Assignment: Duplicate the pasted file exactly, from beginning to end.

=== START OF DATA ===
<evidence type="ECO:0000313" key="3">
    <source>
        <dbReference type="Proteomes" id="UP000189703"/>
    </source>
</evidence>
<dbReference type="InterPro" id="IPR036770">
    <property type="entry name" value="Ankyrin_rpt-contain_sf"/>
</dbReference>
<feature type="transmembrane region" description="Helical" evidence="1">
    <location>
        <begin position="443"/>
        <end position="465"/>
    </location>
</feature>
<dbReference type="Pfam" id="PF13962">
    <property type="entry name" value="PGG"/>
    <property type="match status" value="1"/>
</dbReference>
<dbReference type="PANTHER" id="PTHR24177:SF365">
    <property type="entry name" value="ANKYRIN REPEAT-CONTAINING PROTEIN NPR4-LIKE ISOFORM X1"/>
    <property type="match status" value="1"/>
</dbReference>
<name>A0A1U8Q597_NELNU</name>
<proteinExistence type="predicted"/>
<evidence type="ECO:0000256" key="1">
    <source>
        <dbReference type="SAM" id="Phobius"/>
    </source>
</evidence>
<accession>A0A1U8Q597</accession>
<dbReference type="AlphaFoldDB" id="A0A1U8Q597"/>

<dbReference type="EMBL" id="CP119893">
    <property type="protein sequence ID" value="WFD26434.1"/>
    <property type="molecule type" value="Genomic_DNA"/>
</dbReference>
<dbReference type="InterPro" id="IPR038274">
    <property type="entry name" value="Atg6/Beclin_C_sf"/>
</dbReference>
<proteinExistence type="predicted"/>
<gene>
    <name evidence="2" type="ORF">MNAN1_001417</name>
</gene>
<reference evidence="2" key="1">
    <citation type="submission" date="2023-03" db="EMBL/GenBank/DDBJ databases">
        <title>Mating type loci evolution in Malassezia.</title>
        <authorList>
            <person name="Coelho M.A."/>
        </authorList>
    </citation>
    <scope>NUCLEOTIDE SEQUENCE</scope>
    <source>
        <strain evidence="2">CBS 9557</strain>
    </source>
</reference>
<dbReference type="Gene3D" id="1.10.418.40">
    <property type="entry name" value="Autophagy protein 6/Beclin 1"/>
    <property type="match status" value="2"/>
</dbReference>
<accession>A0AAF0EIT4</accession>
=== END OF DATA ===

<evidence type="ECO:0000313" key="3">
    <source>
        <dbReference type="Proteomes" id="UP000189703"/>
    </source>
</evidence>
<dbReference type="InterPro" id="IPR036770">
    <property type="entry name" value="Ankyrin_rpt-contain_sf"/>
</dbReference>
<feature type="transmembrane region" description="Helical" evidence="1">
    <location>
        <begin position="443"/>
        <end position="465"/>
    </location>
</feature>
<dbReference type="Pfam" id="PF13962">
    <property type="entry name" value="PGG"/>
    <property type="match status" value="1"/>
</dbReference>
<dbReference type="PANTHER" id="PTHR24177:SF365">
    <property type="entry name" value="ANKYRIN REPEAT-CONTAINING PROTEIN NPR4-LIKE ISOFORM X1"/>
    <property type="match status" value="1"/>
</dbReference>
<name>A0A1U8Q597_NELNU</name>
<proteinExistence type="predicted"/>
<evidence type="ECO:0000256" key="1">
    <source>
        <dbReference type="SAM" id="Phobius"/>
    </source>
</evidence>
<accession>A0A1U8Q597</accession>
<dbReference type="AlphaFoldDB" id="A0A1U8Q597"/>

<dbReference type="EMBL" id="CP119893">
    <property type="protein sequence ID" value="WFD26434.1"/>
    <property type="molecule type" value="Genomic_DNA"/>
</dbReference>
<dbReference type="InterPro" id="IPR038274">
    <property type="entry name" value="Atg6/Beclin_C_sf"/>
</dbReference>
<proteinExistence type="predicted"/>
<gene>
    <name evidence="2" type="ORF">MNAN1_001417</name>
</gene>
<reference evidence="2" key="1">
    <citation type="submission" date="2023-03" db="EMBL/GenBank/DDBJ databases">
        <title>Mating type loci evolution in Malassezia.</title>
        <authorList>
            <person name="Coelho M.A."/>
        </authorList>
    </citation>
    <scope>NUCLEOTIDE SEQUENCE</scope>
    <source>
        <strain evidence="2">CBS 9557</strain>
    </source>
</reference>
<dbReference type="Gene3D" id="1.10.418.40">
    <property type="entry name" value="Autophagy protein 6/Beclin 1"/>
    <property type="match status" value="2"/>
</dbReference>
<accession>A0AAF0EIT4</accession>